Gavin DeGraw is a household name in the States, but mainstream success in the UK has somehow eluded the Fallsburg born singer/songwriter.
With his only Top 40 single success to date having been his debut single 'I Don't Want To Be' (you will know it - it was on the One Tree Hill opening credits) having hit number 27 way back 2004, DeGraw is hoping 2013 will see his fortunes on these shores altered.
Having garnered great praise for his new single 'Best I Ever Had', DeGraw is thrilled about the release of his fifth studio album, 'Make A Move'.
Certain that DeGraw will finally be rewarded with the commercial success his lush recordings deserve, The Yorkshire Times jumped at the chance to meet for a quick chinwag.
Welcome to the UK. Are you excited to be back in Blighty?
It is exciting because there is momentum in this country. I haven't had any sort of momentum like this, that I can remember, in this part of the world before so it is really exciting.
While you have been majorly successful around the world, it has never seemed to click in the UK. Do you have any suspicions what has gone wrong?
I think probably this part of the world, in a sense your market for singer/songwriters is already taken.
You had a few great ones out of this area, so why not champion your own guys? You have great talent here, it has been that way for a long time. So if you have got your own, and they hit the radio before I got here, you could just say that those slots were already filled.
It is one of those things where there is a timing issue. There are people out there in the world who are just as talented as anybody else, they are your guys. Who can blame for them occupying those positions?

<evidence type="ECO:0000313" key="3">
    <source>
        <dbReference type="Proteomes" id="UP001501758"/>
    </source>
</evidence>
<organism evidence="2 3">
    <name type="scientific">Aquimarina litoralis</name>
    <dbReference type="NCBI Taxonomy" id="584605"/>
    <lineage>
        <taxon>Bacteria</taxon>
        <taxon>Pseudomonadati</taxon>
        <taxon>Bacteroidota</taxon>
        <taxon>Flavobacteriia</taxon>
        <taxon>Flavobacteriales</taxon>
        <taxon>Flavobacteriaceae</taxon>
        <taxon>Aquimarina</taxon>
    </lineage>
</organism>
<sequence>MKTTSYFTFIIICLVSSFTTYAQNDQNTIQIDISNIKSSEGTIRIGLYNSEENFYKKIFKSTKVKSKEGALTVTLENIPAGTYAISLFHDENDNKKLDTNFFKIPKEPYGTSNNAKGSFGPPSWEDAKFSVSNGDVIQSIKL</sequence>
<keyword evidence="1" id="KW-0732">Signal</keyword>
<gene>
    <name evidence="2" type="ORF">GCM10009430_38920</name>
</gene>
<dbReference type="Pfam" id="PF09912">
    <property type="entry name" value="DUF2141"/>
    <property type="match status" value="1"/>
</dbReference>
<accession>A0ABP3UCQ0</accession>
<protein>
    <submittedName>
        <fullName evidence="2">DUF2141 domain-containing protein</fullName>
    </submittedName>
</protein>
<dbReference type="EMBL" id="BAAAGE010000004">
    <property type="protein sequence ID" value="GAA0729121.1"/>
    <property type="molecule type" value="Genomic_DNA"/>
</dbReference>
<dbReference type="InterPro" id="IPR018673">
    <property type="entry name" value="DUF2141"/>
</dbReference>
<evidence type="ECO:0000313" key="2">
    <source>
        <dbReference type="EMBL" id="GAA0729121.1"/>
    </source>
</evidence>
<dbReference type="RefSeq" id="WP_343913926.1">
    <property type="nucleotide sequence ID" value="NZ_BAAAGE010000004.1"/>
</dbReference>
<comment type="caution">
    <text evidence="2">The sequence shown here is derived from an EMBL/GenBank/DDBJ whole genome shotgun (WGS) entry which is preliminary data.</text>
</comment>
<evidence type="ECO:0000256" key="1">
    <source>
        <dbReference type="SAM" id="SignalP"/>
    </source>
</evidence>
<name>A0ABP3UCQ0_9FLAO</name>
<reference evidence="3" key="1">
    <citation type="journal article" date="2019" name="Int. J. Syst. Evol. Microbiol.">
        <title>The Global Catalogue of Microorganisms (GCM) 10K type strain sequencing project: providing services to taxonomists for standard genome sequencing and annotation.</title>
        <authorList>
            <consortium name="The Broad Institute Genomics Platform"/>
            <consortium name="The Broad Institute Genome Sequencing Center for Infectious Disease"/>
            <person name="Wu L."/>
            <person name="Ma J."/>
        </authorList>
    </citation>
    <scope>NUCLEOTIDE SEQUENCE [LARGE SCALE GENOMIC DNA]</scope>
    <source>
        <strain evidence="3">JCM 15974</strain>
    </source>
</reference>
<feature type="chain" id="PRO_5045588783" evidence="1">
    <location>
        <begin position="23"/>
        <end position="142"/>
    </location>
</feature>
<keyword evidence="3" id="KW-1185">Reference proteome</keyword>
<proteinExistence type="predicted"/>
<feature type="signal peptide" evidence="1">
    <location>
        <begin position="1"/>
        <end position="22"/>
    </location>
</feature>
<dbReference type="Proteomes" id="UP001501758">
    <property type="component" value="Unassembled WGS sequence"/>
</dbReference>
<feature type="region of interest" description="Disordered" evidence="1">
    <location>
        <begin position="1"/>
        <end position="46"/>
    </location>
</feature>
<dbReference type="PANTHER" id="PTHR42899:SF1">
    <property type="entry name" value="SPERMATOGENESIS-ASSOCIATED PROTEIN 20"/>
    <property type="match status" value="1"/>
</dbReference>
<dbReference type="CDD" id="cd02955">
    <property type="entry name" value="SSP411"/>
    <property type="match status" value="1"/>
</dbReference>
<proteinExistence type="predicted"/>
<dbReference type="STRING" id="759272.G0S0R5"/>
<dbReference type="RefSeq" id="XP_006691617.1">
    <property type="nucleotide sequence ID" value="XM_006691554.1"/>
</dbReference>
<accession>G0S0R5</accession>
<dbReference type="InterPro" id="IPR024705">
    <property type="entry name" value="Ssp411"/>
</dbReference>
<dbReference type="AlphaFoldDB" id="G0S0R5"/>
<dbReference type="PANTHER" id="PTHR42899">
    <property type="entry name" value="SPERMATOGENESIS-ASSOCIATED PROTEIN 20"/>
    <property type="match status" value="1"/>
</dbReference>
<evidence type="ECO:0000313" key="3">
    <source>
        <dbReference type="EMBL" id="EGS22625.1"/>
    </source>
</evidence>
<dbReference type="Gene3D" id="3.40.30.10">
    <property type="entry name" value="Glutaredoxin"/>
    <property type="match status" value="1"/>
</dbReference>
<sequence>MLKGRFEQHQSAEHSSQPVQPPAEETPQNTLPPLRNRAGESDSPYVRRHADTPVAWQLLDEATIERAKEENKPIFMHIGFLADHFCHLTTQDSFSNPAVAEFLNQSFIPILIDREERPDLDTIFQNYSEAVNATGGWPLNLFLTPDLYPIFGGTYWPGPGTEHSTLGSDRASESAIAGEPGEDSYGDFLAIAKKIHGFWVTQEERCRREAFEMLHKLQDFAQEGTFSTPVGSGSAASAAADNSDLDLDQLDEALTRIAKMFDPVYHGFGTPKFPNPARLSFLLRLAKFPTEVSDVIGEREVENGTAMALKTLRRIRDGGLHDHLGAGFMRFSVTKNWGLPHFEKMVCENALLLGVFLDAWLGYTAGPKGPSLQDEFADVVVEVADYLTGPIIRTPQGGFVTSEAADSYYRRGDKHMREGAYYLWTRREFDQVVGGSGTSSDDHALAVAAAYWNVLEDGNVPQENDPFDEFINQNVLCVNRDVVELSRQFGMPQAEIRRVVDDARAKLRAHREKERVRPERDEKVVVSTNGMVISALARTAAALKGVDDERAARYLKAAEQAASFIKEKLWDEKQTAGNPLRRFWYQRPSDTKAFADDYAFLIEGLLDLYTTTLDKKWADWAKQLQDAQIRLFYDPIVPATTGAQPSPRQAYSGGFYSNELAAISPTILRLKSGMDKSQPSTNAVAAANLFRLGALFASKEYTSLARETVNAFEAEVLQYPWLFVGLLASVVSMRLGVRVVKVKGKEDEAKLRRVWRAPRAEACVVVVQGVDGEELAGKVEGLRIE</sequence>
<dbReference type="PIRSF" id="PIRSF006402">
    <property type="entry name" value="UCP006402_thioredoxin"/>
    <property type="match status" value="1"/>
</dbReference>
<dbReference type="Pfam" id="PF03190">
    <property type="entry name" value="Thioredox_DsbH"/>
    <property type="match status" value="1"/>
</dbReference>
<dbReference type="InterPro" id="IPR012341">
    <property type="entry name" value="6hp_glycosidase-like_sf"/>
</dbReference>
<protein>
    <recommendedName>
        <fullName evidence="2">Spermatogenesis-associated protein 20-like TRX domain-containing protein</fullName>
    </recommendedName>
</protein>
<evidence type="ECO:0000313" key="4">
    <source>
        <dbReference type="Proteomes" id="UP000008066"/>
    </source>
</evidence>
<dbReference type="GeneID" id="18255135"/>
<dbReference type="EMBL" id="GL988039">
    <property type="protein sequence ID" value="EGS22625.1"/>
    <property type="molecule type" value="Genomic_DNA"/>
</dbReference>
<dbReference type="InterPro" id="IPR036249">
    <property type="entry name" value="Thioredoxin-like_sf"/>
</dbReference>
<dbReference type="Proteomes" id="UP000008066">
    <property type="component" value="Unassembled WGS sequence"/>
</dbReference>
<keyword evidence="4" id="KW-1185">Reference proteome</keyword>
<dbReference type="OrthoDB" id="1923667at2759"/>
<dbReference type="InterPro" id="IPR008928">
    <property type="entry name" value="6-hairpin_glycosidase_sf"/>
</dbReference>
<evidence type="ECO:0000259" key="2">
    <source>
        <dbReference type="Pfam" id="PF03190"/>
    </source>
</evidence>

How would you say your success globally has altered your ambitions?
It is hard to say that I have any kind of strategy. I don't think I have any kind of strategy as far as making a career arc of any kind.
Each artist has particular goals. Each artist wants their new artist to get them to the next tier of their career. Expanding their audience at the same time as not alienating the audience that have had to that point.
There is always a bit of a balancing act of wanting to explore new ground, while not deserting the people who have provided a career for you.
How much do you read in to responses to your releases?
You can never predict what someone's opinion is going to be, or what they are balancing that opinion off of. Sometimes an artist, if they are very very successful early on is almost burdened with that success - always wondering how they can possibly top that.
For me, personally, when I put out my first album - 'Chariot' - I didn't have a hit on that album until almost two years of touring with it. By the time the song 'I Don't Want To Be' became successful in the States, I had already got used to the reality of having to work for it. There are no guarantees.
I think what happens with a lot of us, we think that when we put out an album our life will change drastically. We don't necessarily expect success, but the hope for it is so ingrained into you that you want to be able to expect it.